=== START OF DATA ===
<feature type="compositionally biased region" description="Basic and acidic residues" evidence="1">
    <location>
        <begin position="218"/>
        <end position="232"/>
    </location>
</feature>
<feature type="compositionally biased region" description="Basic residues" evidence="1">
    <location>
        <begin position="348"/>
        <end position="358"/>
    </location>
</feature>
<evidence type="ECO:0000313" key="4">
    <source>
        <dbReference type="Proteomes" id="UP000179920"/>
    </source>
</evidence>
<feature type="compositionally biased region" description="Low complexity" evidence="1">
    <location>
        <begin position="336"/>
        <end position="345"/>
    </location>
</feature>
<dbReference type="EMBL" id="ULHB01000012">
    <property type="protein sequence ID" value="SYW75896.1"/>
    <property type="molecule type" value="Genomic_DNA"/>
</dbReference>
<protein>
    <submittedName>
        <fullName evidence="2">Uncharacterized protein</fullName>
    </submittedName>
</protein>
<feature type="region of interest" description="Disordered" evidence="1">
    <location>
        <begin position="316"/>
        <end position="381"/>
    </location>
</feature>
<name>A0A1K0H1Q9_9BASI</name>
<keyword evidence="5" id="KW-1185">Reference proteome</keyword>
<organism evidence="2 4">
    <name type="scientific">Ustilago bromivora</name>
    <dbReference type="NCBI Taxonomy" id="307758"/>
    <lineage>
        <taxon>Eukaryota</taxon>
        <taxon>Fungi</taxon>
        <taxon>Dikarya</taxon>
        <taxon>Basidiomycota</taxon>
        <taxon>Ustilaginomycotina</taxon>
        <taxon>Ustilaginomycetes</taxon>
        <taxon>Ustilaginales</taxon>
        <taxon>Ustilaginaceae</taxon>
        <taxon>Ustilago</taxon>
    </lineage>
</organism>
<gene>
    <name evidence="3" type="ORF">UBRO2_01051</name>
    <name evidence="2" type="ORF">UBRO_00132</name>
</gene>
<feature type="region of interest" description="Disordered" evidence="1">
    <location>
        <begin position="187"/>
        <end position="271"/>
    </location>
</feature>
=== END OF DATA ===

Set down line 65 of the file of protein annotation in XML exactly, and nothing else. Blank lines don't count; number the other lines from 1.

</feature>